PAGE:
Lessons from Bartimaeus

classroom

Following Jesus means sitting in the classroom of Christ for life.

At various points in our spiritual journey, we are reminded of this great truth of Scripture: “The student is not above the teacher, nor a servant above his master” (Matthew 10:24 NIV).

Jesus, of course, is both teacher and master, speaking these words to his disciples in reference to himself. It seems, though, that while the Christian vocation of being a “servant” is emphasized within the church, there is not as much said about our call to be “students.”

The vary nature of being a disciple of Christ is taking a posture of learning. Jesus’ mission was very much reliant upon his vocation as teacher. If he was to inaugurate the Kingdom of God through his death, burial and resurrection, he would need adherents who could embody how the Kingdom was supposed to look and function. This was so important to Jesus, that he spent 40 days after his resurrection further instructing his disciples about the Kingdom (Acts 1:3).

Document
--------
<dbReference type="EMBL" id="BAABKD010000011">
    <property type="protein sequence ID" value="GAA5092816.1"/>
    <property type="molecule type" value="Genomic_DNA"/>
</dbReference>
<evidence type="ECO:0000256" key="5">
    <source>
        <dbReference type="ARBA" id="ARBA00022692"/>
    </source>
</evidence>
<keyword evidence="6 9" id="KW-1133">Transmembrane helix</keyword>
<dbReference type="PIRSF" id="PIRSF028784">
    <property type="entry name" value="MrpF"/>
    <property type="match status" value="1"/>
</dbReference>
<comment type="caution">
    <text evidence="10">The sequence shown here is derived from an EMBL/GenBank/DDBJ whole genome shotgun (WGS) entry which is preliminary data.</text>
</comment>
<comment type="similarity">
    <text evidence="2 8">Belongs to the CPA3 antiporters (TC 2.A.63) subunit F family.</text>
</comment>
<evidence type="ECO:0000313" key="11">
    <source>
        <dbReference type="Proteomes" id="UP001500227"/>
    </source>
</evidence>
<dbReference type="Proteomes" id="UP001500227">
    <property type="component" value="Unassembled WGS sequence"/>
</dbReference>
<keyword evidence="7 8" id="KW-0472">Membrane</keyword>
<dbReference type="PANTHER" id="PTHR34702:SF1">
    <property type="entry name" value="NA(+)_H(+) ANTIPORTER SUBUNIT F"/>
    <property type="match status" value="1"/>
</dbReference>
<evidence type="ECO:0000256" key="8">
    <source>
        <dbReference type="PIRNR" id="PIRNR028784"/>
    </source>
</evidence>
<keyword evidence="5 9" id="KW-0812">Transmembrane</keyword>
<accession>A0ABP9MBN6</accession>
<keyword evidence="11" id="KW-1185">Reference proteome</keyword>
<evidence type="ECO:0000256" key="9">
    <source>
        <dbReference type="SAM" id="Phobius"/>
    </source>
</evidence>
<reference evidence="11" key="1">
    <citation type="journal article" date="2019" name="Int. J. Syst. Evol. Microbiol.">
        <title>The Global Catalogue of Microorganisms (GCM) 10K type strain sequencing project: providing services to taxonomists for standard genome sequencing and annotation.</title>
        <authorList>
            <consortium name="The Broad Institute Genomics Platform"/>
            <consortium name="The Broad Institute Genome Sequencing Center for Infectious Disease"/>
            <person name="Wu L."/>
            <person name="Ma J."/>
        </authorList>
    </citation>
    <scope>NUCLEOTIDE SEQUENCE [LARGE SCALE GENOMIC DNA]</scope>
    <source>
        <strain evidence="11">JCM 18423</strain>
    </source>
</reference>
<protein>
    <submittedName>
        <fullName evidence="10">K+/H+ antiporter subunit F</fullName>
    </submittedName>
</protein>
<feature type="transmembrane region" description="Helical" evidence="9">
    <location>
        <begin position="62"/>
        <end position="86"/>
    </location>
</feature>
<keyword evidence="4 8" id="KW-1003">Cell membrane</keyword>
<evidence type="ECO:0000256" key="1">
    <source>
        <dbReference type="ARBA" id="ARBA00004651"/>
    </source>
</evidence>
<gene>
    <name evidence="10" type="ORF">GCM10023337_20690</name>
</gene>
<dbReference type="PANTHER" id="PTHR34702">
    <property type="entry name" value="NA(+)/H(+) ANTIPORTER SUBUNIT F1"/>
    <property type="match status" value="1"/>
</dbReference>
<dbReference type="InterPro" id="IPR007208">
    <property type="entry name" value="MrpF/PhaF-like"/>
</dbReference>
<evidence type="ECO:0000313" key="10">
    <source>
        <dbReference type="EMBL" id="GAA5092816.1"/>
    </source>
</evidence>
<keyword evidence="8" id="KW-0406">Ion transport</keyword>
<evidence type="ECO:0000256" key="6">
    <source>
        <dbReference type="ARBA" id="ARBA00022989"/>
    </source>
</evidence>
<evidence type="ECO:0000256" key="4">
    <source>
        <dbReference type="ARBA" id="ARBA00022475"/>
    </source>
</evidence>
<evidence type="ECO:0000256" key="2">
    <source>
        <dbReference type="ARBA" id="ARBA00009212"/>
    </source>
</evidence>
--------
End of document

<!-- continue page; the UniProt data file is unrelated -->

Christ’s ministry of teaching was unique. He did not use lesson plans or confine his methods to words, but spent his life with his disciples, using the situations that arose on a daily basis as opportunities for his students to learn. His miracles were indeed no exception.

While the variation in the type and method of Jesus’ miracles is indicative of his desire to convey truth, it is also Christ’s intent for the reader to see himself in the recipient. In so doing, we not only find ourselves learning from the Master, but from those with whom he interacted.

To this effect, the Gospel of Mark presents us with the story of a man named, Bartimaeus. It reads:

And they came to Jericho. And as he was leaving Jericho with his disciples and a great crowd, Bartimaeus, a blind beggar, the son of Timaeus, was sitting by the roadside. And when he heard that it was Jesus of Nazareth, he began to cry out and say, “Jesus, Son of David, have mercy on me!” And many rebuked him, telling him to be silent. But he cried out all the more, “Son of David, have mercy on me!” And Jesus stopped and said, “Call him.” And they called the blind man, saying to him, “Take heart. Get up; he is calling you.” And throwing off his cloak, he sprang up and came to Jesus. And Jesus said to him, “What do you want me to do for you?” And the blind man said to him, “Rabbi, let me recover my sight.” And Jesus said to him, “Go your way; your faith has made you well.” And immediately he recovered his sight and followed him on the way. (Mark 10:46-52 ESV)